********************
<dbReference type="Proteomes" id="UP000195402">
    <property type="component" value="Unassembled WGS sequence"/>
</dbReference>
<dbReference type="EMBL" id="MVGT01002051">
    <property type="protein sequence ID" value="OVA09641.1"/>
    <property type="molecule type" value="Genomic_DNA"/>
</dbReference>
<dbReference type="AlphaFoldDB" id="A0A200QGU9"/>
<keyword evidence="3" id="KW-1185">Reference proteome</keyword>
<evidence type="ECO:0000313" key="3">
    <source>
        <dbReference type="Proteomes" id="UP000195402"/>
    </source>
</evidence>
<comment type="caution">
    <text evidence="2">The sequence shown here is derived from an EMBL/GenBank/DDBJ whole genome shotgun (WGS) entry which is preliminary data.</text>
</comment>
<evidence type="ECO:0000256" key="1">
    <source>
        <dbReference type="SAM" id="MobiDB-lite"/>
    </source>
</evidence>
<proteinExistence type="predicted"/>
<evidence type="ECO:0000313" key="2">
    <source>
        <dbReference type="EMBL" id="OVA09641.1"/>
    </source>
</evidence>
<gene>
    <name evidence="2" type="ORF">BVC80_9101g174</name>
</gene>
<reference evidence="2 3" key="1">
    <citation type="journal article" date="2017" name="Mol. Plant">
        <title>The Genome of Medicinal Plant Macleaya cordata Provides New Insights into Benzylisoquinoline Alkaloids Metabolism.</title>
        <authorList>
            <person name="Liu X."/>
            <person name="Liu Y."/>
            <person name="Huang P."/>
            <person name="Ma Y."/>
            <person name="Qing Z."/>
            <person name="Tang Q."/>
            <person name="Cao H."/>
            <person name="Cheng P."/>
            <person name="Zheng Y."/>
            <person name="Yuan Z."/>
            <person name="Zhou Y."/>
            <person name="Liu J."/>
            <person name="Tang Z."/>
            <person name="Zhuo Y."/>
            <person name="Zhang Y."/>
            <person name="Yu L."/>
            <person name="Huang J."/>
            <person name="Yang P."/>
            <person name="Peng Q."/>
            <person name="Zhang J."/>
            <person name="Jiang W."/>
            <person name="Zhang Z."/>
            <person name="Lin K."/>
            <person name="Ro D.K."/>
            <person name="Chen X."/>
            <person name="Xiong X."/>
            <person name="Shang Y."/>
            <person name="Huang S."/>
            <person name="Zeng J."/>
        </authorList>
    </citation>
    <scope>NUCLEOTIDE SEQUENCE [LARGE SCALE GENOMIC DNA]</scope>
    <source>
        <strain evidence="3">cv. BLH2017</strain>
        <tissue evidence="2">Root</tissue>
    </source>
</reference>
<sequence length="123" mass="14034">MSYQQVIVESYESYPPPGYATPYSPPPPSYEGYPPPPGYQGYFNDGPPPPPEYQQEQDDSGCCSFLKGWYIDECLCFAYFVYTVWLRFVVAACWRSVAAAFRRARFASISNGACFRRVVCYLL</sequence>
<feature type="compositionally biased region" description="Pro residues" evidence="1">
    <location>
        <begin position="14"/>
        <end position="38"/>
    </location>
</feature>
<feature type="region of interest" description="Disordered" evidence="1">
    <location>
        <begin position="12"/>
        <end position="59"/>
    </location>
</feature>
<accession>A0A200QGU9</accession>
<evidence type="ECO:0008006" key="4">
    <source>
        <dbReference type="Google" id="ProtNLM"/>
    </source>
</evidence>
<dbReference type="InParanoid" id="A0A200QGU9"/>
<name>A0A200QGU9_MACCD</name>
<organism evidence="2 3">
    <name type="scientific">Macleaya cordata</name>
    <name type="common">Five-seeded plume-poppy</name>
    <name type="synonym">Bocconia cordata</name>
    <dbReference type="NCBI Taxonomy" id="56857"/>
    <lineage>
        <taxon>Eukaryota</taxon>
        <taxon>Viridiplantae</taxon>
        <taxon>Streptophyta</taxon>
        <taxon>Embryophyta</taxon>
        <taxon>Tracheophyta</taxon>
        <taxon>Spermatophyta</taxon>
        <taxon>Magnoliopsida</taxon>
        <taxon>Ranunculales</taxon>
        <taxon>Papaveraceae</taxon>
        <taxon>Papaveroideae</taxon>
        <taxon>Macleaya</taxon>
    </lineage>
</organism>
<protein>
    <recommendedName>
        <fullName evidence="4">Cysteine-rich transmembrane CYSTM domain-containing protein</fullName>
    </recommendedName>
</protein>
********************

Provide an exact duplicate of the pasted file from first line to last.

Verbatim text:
<dbReference type="Proteomes" id="UP000195402">
    <property type="component" value="Unassembled WGS sequence"/>
</dbReference>
<dbReference type="EMBL" id="MVGT01002051">
    <property type="protein sequence ID" value="OVA09641.1"/>
    <property type="molecule type" value="Genomic_DNA"/>
</dbReference>
<dbReference type="AlphaFoldDB" id="A0A200QGU9"/>
<keyword evidence="3" id="KW-1185">Reference proteome</keyword>
<evidence type="ECO:0000313" key="3">
    <source>
        <dbReference type="Proteomes" id="UP000195402"/>
    </source>
</evidence>
<comment type="caution">
    <text evidence="2">The sequence shown here is derived from an EMBL/GenBank/DDBJ whole genome shotgun (WGS) entry which is preliminary data.</text>
</comment>
<evidence type="ECO:0000256" key="1">
    <source>
        <dbReference type="SAM" id="MobiDB-lite"/>
    </source>
</evidence>
<proteinExistence type="predicted"/>
<evidence type="ECO:0000313" key="2">
    <source>
        <dbReference type="EMBL" id="OVA09641.1"/>
    </source>
</evidence>
<gene>
    <name evidence="2" type="ORF">BVC80_9101g174</name>
</gene>
<reference evidence="2 3" key="1">
    <citation type="journal article" date="2017" name="Mol. Plant">
        <title>The Genome of Medicinal Plant Macleaya cordata Provides New Insights into Benzylisoquinoline Alkaloids Metabolism.</title>
        <authorList>
            <person name="Liu X."/>
            <person name="Liu Y."/>
            <person name="Huang P."/>
            <person name="Ma Y."/>
            <person name="Qing Z."/>
            <person name="Tang Q."/>
            <person name="Cao H."/>
            <person name="Cheng P."/>
            <person name="Zheng Y."/>
            <person name="Yuan Z."/>
            <person name="Zhou Y."/>
            <person name="Liu J."/>
            <person name="Tang Z."/>
            <person name="Zhuo Y."/>
            <person name="Zhang Y."/>
            <person name="Yu L."/>
            <person name="Huang J."/>
            <person name="Yang P."/>
            <person name="Peng Q."/>
            <person name="Zhang J."/>
            <person name="Jiang W."/>
            <person name="Zhang Z."/>
            <person name="Lin K."/>
            <person name="Ro D.K."/>
            <person name="Chen X."/>
            <person name="Xiong X."/>
            <person name="Shang Y."/>
            <person name="Huang S."/>
            <person name="Zeng J."/>
        </authorList>
    </citation>
    <scope>NUCLEOTIDE SEQUENCE [LARGE SCALE GENOMIC DNA]</scope>
    <source>
        <strain evidence="3">cv. BLH2017</strain>
        <tissue evidence="2">Root</tissue>
    </source>
</reference>
<sequence length="123" mass="14034">MSYQQVIVESYESYPPPGYATPYSPPPPSYEGYPPPPGYQGYFNDGPPPPPEYQQEQDDSGCCSFLKGWYIDECLCFAYFVYTVWLRFVVAACWRSVAAAFRRARFASISNGACFRRVVCYLL</sequence>
<feature type="compositionally biased region" description="Pro residues" evidence="1">
    <location>
        <begin position="14"/>
        <end position="38"/>
    </location>
</feature>
<feature type="region of interest" description="Disordered" evidence="1">
    <location>
        <begin position="12"/>
        <end position="59"/>
    </location>
</feature>
<accession>A0A200QGU9</accession>
<evidence type="ECO:0008006" key="4">
    <source>
        <dbReference type="Google" id="ProtNLM"/>
    </source>
</evidence>
<dbReference type="InParanoid" id="A0A200QGU9"/>
<name>A0A200QGU9_MACCD</name>
<organism evidence="2 3">
    <name type="scientific">Macleaya cordata</name>
    <name type="common">Five-seeded plume-poppy</name>
    <name type="synonym">Bocconia cordata</name>
    <dbReference type="NCBI Taxonomy" id="56857"/>
    <lineage>
        <taxon>Eukaryota</taxon>
        <taxon>Viridiplantae</taxon>
        <taxon>Streptophyta</taxon>
        <taxon>Embryophyta</taxon>
        <taxon>Tracheophyta</taxon>
        <taxon>Spermatophyta</taxon>
        <taxon>Magnoliopsida</taxon>
        <taxon>Ranunculales</taxon>
        <taxon>Papaveraceae</taxon>
        <taxon>Papaveroideae</taxon>
        <taxon>Macleaya</taxon>
    </lineage>
</organism>
<protein>
    <recommendedName>
        <fullName evidence="4">Cysteine-rich transmembrane CYSTM domain-containing protein</fullName>
    </recommendedName>
</protein>